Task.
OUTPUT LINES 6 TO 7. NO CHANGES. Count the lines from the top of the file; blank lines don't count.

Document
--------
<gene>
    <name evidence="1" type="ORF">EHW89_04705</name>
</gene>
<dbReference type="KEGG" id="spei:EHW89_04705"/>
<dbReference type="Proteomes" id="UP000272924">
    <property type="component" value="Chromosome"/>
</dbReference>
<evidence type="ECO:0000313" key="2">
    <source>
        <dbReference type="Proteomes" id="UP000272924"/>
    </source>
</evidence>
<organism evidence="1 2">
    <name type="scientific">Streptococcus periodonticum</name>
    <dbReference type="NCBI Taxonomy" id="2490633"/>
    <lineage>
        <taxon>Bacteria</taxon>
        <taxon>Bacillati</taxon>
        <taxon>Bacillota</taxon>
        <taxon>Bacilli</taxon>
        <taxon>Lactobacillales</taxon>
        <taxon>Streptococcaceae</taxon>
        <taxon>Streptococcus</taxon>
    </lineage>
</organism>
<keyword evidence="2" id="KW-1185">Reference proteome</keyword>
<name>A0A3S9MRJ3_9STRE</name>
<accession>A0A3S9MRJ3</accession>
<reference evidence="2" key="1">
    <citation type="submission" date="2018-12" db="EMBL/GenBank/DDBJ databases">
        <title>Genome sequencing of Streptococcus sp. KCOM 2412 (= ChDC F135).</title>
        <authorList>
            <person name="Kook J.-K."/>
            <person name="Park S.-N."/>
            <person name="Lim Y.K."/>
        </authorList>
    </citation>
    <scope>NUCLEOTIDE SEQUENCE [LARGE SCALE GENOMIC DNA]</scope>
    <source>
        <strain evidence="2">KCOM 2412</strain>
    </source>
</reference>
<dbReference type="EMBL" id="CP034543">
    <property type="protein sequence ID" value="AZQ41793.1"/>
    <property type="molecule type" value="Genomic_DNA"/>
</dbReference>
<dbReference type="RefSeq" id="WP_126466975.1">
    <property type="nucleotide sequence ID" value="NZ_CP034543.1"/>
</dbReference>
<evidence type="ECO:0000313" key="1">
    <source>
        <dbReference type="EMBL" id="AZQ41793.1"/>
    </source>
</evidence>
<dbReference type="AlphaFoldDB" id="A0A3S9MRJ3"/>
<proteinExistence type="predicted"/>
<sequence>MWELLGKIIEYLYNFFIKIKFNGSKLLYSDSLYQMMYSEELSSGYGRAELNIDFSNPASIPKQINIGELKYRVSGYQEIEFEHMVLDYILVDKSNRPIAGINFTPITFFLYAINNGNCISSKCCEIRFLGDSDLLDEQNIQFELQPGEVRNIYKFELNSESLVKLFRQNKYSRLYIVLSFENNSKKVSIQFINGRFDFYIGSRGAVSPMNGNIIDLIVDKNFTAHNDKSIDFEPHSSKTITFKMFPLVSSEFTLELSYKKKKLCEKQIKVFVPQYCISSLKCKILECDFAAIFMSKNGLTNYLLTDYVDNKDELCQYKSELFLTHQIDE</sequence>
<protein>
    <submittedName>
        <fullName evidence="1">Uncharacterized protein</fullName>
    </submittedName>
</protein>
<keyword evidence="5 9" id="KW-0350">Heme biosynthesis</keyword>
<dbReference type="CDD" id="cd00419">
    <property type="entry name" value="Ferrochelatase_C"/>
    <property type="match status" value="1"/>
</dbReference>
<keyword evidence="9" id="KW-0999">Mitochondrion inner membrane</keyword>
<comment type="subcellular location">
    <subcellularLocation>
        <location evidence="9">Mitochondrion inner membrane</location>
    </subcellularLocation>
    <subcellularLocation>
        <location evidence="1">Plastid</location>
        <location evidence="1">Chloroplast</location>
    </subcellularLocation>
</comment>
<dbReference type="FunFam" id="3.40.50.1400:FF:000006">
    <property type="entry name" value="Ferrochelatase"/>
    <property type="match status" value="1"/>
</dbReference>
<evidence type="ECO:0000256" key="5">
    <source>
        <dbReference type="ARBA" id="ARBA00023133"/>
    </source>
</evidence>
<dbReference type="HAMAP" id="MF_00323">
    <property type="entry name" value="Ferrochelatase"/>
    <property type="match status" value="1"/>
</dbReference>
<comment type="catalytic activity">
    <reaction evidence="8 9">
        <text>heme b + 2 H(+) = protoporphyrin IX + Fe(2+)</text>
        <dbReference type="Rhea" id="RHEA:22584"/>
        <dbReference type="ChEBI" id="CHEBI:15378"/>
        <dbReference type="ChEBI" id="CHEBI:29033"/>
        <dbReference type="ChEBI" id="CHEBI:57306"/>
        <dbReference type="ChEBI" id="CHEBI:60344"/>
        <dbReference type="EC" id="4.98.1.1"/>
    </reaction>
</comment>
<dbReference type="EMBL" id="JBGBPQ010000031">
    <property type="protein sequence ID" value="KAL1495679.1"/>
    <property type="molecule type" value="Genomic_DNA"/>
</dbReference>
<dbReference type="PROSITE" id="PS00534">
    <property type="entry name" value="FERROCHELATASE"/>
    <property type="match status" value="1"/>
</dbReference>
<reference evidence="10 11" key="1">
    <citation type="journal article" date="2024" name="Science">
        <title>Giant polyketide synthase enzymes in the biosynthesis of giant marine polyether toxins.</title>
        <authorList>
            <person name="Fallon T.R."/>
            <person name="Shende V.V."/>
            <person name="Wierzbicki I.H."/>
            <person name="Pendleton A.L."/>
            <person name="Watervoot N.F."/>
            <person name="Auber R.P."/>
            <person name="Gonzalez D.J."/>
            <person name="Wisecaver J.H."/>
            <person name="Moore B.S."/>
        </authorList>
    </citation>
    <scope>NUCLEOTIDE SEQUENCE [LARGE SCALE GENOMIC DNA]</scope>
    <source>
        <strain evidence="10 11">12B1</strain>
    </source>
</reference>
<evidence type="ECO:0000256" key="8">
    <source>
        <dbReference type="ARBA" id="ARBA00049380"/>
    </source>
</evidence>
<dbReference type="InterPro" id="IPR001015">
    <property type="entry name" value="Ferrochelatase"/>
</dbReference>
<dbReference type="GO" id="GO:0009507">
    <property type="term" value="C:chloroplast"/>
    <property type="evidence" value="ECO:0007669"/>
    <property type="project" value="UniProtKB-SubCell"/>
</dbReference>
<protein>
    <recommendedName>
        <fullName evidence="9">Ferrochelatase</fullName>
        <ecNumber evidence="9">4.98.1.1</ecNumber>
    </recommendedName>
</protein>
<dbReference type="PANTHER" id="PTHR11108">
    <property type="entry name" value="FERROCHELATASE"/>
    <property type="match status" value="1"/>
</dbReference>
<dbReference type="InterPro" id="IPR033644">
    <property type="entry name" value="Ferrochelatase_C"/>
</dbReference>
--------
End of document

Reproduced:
    <property type="component" value="Chromosome"/>
</dbReference>